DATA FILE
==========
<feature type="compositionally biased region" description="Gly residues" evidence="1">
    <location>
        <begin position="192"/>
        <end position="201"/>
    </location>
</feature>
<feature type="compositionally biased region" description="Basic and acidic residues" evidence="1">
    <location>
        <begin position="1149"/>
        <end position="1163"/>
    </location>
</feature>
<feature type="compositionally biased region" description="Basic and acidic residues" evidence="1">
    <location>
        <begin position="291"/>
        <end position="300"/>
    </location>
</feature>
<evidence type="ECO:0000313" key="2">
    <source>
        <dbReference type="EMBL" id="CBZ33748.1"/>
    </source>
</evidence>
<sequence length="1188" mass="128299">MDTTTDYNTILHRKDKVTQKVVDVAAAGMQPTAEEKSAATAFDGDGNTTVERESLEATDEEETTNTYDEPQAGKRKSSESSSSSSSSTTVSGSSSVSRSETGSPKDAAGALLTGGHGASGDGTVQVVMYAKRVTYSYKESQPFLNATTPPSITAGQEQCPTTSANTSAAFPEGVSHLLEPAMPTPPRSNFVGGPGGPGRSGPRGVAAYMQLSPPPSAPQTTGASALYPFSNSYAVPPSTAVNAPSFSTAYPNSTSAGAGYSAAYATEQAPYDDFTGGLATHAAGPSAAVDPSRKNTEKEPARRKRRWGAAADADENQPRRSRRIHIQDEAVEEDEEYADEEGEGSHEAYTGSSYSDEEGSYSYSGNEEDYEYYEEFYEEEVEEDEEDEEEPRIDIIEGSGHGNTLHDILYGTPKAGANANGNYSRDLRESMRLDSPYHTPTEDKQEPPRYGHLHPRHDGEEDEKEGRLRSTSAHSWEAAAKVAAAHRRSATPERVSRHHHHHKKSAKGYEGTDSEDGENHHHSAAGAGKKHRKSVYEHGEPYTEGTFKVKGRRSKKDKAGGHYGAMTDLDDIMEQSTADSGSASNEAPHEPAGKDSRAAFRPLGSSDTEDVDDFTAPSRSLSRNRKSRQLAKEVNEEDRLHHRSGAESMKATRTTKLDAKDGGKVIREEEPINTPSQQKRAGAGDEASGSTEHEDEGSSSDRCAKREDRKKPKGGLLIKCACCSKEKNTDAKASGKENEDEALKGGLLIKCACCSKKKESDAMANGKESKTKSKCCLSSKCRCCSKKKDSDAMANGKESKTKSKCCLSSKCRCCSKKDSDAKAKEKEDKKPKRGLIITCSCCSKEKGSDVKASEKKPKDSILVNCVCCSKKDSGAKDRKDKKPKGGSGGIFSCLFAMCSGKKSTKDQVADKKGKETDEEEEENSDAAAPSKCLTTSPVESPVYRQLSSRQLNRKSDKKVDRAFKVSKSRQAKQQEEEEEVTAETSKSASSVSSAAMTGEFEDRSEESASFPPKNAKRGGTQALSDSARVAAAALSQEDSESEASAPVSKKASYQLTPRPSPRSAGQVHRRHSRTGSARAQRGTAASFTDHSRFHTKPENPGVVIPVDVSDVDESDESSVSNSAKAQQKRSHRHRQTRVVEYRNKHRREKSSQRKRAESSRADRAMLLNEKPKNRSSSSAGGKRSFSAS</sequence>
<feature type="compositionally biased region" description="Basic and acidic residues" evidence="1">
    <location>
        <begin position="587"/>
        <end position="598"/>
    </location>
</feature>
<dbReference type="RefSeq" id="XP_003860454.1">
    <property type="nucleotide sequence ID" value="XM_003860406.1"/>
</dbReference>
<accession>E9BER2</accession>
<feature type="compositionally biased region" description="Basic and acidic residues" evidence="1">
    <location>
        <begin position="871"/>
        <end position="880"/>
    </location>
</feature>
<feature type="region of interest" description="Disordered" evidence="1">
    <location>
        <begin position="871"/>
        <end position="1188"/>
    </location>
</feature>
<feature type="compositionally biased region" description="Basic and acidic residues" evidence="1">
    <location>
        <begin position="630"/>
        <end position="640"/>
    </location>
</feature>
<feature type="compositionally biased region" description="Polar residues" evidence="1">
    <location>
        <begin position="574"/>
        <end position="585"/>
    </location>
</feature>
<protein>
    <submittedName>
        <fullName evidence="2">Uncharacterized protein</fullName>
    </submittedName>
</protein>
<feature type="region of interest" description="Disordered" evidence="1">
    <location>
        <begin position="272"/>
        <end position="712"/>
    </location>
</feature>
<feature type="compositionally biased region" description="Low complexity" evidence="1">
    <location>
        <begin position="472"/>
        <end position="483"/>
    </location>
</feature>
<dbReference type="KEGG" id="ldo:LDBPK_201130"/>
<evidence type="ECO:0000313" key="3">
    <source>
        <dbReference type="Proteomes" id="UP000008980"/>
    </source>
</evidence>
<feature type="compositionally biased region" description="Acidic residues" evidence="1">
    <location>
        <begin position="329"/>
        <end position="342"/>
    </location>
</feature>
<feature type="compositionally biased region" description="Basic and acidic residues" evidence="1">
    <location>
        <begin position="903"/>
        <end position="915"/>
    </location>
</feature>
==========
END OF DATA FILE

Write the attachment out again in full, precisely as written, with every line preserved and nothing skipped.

<feature type="compositionally biased region" description="Gly residues" evidence="1">
    <location>
        <begin position="192"/>
        <end position="201"/>
    </location>
</feature>
<feature type="compositionally biased region" description="Basic and acidic residues" evidence="1">
    <location>
        <begin position="1149"/>
        <end position="1163"/>
    </location>
</feature>
<feature type="compositionally biased region" description="Basic and acidic residues" evidence="1">
    <location>
        <begin position="291"/>
        <end position="300"/>
    </location>
</feature>
<evidence type="ECO:0000313" key="2">
    <source>
        <dbReference type="EMBL" id="CBZ33748.1"/>
    </source>
</evidence>
<sequence length="1188" mass="128299">MDTTTDYNTILHRKDKVTQKVVDVAAAGMQPTAEEKSAATAFDGDGNTTVERESLEATDEEETTNTYDEPQAGKRKSSESSSSSSSSTTVSGSSSVSRSETGSPKDAAGALLTGGHGASGDGTVQVVMYAKRVTYSYKESQPFLNATTPPSITAGQEQCPTTSANTSAAFPEGVSHLLEPAMPTPPRSNFVGGPGGPGRSGPRGVAAYMQLSPPPSAPQTTGASALYPFSNSYAVPPSTAVNAPSFSTAYPNSTSAGAGYSAAYATEQAPYDDFTGGLATHAAGPSAAVDPSRKNTEKEPARRKRRWGAAADADENQPRRSRRIHIQDEAVEEDEEYADEEGEGSHEAYTGSSYSDEEGSYSYSGNEEDYEYYEEFYEEEVEEDEEDEEEPRIDIIEGSGHGNTLHDILYGTPKAGANANGNYSRDLRESMRLDSPYHTPTEDKQEPPRYGHLHPRHDGEEDEKEGRLRSTSAHSWEAAAKVAAAHRRSATPERVSRHHHHHKKSAKGYEGTDSEDGENHHHSAAGAGKKHRKSVYEHGEPYTEGTFKVKGRRSKKDKAGGHYGAMTDLDDIMEQSTADSGSASNEAPHEPAGKDSRAAFRPLGSSDTEDVDDFTAPSRSLSRNRKSRQLAKEVNEEDRLHHRSGAESMKATRTTKLDAKDGGKVIREEEPINTPSQQKRAGAGDEASGSTEHEDEGSSSDRCAKREDRKKPKGGLLIKCACCSKEKNTDAKASGKENEDEALKGGLLIKCACCSKKKESDAMANGKESKTKSKCCLSSKCRCCSKKKDSDAMANGKESKTKSKCCLSSKCRCCSKKDSDAKAKEKEDKKPKRGLIITCSCCSKEKGSDVKASEKKPKDSILVNCVCCSKKDSGAKDRKDKKPKGGSGGIFSCLFAMCSGKKSTKDQVADKKGKETDEEEEENSDAAAPSKCLTTSPVESPVYRQLSSRQLNRKSDKKVDRAFKVSKSRQAKQQEEEEEVTAETSKSASSVSSAAMTGEFEDRSEESASFPPKNAKRGGTQALSDSARVAAAALSQEDSESEASAPVSKKASYQLTPRPSPRSAGQVHRRHSRTGSARAQRGTAASFTDHSRFHTKPENPGVVIPVDVSDVDESDESSVSNSAKAQQKRSHRHRQTRVVEYRNKHRREKSSQRKRAESSRADRAMLLNEKPKNRSSSSAGGKRSFSAS</sequence>
<feature type="compositionally biased region" description="Basic and acidic residues" evidence="1">
    <location>
        <begin position="587"/>
        <end position="598"/>
    </location>
</feature>
<dbReference type="RefSeq" id="XP_003860454.1">
    <property type="nucleotide sequence ID" value="XM_003860406.1"/>
</dbReference>
<accession>E9BER2</accession>
<feature type="compositionally biased region" description="Basic and acidic residues" evidence="1">
    <location>
        <begin position="871"/>
        <end position="880"/>
    </location>
</feature>
<feature type="region of interest" description="Disordered" evidence="1">
    <location>
        <begin position="871"/>
        <end position="1188"/>
    </location>
</feature>
<feature type="compositionally biased region" description="Basic and acidic residues" evidence="1">
    <location>
        <begin position="630"/>
        <end position="640"/>
    </location>
</feature>
<feature type="compositionally biased region" description="Polar residues" evidence="1">
    <location>
        <begin position="574"/>
        <end position="585"/>
    </location>
</feature>
<protein>
    <submittedName>
        <fullName evidence="2">Uncharacterized protein</fullName>
    </submittedName>
</protein>
<feature type="region of interest" description="Disordered" evidence="1">
    <location>
        <begin position="272"/>
        <end position="712"/>
    </location>
</feature>
<feature type="compositionally biased region" description="Low complexity" evidence="1">
    <location>
        <begin position="472"/>
        <end position="483"/>
    </location>
</feature>
<dbReference type="KEGG" id="ldo:LDBPK_201130"/>
<evidence type="ECO:0000313" key="3">
    <source>
        <dbReference type="Proteomes" id="UP000008980"/>
    </source>
</evidence>
<feature type="compositionally biased region" description="Acidic residues" evidence="1">
    <location>
        <begin position="329"/>
        <end position="342"/>
    </location>
</feature>
<feature type="compositionally biased region" description="Basic and acidic residues" evidence="1">
    <location>
        <begin position="903"/>
        <end position="915"/>
    </location>
</feature>